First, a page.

Space-scraper

By:  | December - 15 - 2009

Special Mention
2007 Skyscraper Competition

Richard Porter, Chris Allen, Cam Helland, Stephen Phillips
United States


Special Mention

Special Mention


Spacescraper creatively invents a new speculative world structure with advanced NASA technology that expands urbanity into outer space. Innovative photovoltaic elevators, powered by lasers, carbon nanotube fiber structures, and advanced environmental control systems, support an extensive universal cable system that houses societal needs on mass scale. Space for individuals, corporations, and entire cities grow to organize within Spacescraper’s continuous exoskeletal form. Derived through a series of digital scripting explorations initiated alongside study of carbon molecular structures, Spacescraper performs as a habitable biomimetic network tethering the Earth’s atmosphere. Read the rest of this entry »

Continuous Vertical City

By:  | December - 15 - 2009

2nd Place
2006 Skyscraper Competition

Gonzalo Pardo, Susana Velasco, Victoria González
Spain


Second Place

Second Place


When you visit Manhattan as a tourist you keep the city in your memory as a series of fragments, bodies, perceptions, sounds, and atmospheres. The position of everything is engraved in your memory; a new psycho-geographic map of the city is born. We have chosen seven fragments of Manhattan, (5th Avenue, Broadway, piers, Financial District, Brooklyn Bridge, and Central Park), that could be thought about as individual cities; autonomous bodies, landscapes, and infrastructures. Read the rest of this entry »

Peristal City

By:  | December - 15 - 2009

3rd Place
2006 Skyscraper Competition

Neri Oxman, Mitchell Joachim
United States


eVolo06-18-2

Third Place

 

Peristalsis: The rippling motion of muscles in tubular organs characterized by the alternate contraction and relaxation of the muscles that propel the contents onward.

The core of the skyscraper, its structural and circulatory conventions, as a central obstacle to tall building design is well known. Should the elevator, of all things, persist as the non-negotiable limit of our vertical habitats? The limit is vexing, for not only does it determine compositional forms but, more significantly, the arrangement of social practices with regards to both our labor and leisure. Elevators stifle more than facilitate our movement by virtue of their rigid planes and fleeting occupations. That is to say, the vast space which the elevator shaft occupies is, temporally speaking, useless. But suppose we involved ourselves with a different interpretation of that inactive, rigid, and sequestered domain which much of this central shaft represents. It would demand a vital shift, or at least a conceptual reworking, towards an active utilization of such space. Read the rest of this entry »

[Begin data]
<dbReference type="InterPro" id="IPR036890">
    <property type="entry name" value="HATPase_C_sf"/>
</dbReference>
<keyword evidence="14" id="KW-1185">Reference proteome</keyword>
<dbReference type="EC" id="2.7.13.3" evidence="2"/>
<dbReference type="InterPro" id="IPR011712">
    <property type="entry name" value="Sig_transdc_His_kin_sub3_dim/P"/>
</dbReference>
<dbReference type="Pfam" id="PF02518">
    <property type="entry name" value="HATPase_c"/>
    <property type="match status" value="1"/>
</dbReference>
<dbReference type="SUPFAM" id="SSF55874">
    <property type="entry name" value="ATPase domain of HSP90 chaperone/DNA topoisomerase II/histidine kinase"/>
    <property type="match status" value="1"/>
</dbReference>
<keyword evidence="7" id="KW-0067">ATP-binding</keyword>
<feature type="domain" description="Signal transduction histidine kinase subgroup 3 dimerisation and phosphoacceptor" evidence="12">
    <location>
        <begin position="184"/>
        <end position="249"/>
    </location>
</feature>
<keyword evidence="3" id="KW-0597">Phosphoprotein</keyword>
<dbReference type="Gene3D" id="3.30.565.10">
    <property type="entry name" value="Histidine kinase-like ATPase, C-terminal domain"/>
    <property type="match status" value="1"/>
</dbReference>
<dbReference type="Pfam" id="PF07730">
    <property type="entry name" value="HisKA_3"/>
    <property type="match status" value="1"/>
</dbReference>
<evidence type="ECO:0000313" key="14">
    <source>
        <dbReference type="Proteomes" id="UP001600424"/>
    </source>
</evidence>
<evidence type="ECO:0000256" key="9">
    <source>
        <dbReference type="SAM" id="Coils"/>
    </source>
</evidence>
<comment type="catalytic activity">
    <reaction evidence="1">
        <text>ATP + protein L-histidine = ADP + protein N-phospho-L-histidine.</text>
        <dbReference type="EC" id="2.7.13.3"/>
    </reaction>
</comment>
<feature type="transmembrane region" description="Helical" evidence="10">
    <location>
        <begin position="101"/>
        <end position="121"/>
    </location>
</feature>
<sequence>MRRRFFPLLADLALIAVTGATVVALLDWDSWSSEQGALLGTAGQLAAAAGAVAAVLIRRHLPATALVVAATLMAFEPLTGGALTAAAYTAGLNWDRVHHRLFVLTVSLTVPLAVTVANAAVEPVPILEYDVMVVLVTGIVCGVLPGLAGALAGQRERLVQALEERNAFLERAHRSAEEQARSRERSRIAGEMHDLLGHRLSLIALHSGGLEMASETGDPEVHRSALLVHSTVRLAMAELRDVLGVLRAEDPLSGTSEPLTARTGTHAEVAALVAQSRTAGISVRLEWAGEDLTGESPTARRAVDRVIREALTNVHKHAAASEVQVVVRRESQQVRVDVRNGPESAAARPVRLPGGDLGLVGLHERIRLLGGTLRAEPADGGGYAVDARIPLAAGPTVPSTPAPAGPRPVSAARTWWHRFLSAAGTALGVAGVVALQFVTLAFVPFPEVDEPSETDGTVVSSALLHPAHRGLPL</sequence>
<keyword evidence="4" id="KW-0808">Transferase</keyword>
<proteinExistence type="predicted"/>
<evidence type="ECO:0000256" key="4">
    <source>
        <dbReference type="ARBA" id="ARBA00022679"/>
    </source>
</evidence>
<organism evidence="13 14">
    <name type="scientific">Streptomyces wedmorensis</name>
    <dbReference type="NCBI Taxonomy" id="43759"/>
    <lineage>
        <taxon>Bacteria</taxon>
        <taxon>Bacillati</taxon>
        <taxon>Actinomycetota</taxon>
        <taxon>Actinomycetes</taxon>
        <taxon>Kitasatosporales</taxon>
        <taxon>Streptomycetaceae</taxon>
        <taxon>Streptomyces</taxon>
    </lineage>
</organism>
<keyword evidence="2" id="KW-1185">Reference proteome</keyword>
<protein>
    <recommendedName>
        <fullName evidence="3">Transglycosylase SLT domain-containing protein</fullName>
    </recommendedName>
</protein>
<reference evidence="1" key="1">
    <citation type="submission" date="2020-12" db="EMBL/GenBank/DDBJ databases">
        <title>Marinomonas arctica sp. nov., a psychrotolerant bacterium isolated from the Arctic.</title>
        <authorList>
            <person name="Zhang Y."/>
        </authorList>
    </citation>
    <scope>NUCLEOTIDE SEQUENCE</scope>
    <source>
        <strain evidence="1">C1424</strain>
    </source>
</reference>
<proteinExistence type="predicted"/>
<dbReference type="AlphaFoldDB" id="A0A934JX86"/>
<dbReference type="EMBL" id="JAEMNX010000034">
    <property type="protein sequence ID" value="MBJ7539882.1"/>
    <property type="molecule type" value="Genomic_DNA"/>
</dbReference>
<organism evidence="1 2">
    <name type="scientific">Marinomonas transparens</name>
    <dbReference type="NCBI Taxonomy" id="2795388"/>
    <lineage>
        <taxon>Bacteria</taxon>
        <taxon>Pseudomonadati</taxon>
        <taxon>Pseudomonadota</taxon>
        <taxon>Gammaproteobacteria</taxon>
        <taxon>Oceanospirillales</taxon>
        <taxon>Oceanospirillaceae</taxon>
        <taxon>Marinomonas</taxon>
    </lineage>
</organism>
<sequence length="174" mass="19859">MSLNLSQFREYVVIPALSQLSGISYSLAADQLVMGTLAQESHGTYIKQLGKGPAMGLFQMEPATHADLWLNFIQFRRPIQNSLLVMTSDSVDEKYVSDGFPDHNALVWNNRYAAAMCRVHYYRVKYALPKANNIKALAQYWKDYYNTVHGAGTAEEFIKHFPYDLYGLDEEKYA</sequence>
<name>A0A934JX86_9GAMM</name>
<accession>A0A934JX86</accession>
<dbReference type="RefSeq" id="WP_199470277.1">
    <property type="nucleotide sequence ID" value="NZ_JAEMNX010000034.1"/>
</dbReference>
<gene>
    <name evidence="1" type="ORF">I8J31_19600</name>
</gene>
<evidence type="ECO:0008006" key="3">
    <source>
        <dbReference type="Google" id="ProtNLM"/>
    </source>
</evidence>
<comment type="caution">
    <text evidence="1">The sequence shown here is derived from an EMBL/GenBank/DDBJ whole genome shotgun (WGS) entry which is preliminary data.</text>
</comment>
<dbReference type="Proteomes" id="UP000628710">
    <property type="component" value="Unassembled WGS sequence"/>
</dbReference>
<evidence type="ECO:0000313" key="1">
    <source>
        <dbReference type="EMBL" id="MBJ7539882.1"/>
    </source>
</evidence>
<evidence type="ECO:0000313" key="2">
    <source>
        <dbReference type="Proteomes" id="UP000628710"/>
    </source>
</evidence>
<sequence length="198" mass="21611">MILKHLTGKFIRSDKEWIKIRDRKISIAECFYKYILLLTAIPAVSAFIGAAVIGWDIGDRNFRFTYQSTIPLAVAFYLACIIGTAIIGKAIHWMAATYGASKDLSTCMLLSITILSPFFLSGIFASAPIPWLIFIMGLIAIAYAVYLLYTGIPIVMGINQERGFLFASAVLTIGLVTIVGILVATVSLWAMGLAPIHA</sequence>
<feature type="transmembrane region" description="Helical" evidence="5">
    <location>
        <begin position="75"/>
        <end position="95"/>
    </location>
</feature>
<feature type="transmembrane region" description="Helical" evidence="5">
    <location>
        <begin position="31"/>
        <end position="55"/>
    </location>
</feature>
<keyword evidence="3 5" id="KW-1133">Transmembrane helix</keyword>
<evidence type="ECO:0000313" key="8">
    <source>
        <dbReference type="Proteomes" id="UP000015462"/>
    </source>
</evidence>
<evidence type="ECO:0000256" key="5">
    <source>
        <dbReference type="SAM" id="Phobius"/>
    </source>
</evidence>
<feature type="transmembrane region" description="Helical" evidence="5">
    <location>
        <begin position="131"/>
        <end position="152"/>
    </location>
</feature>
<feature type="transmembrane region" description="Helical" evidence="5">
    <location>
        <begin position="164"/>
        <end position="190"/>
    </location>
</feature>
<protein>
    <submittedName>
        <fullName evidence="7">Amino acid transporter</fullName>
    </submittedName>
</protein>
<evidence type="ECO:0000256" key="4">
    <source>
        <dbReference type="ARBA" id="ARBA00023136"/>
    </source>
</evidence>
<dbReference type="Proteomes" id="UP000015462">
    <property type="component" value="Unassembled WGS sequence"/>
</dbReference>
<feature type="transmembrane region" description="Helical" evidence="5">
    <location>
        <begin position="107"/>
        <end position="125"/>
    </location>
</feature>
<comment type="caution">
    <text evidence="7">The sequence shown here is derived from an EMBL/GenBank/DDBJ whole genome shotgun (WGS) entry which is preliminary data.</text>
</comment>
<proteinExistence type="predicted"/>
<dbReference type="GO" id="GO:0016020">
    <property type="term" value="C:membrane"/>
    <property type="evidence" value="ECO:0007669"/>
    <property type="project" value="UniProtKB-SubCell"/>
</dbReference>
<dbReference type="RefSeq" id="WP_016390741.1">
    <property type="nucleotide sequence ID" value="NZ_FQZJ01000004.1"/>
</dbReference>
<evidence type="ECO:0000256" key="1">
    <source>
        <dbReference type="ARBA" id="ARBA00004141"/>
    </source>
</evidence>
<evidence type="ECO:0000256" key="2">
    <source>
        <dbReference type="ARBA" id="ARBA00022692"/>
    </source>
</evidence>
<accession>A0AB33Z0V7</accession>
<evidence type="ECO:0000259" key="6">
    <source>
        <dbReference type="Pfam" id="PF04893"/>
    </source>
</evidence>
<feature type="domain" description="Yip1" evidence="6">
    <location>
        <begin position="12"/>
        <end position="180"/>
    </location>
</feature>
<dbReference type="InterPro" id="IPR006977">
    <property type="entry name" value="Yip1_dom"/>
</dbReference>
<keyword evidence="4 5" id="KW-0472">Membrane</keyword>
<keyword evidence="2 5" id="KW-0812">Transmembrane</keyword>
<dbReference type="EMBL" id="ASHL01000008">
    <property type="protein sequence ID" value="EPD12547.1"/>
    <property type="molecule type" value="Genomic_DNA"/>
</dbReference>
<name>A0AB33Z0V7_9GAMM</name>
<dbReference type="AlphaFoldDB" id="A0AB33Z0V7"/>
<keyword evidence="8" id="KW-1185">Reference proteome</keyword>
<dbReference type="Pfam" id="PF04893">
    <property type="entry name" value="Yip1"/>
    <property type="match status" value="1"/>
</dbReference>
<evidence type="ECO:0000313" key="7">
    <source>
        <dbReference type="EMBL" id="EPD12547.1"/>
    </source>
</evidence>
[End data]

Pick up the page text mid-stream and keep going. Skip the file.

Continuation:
Skyframe

By:  | December - 15 - 2009

Special Mention
2006 Skyscraper Competition

Marco Steiner
Germany


Special Mention

Special Mention


How to transform horizontal into vertical?
The famous German architect Erich Mendelssohn once said: “Man can only find tranquility in today fast living in the motionless horizontal line”.

How do we combine the vertical expression of the skyscraper with the serenity of a horizontal space? The “Skyframe” tries to answer this question. The Skyframe is a multifunctional skyscraper in which public areas such as conference center, shopping mall, cinemas, and recreational spaces are located on the ground floor. Restaurants and apartments are located in the upper part while the rising verticals allocate offices and meeting rooms. The vertical segments reflect the active and busy aspects of working life. Read the rest of this entry »

Hong Kong in the 21st Century

By:  | December - 15 - 2009

Special Mention
2006 Skyscraper Competition

Justyna Karakiewicz, Jeff Cheng, John Kao
Hong Kong


Elevation

Special Mention


Hong Kong is a city of extreme landscape conditions in which the majority of the land is defined as high steep terrain. Due to this condition there is a complex infrastructure of trains and escalators for the mobility of the pedestrians. This type of infrastructure accounts for more than 50 percent of the available land. The remaining areas are clustered with isolated skyscrapers surrounded by heavy vehicular and pedestrian traffic. Read the rest of this entry »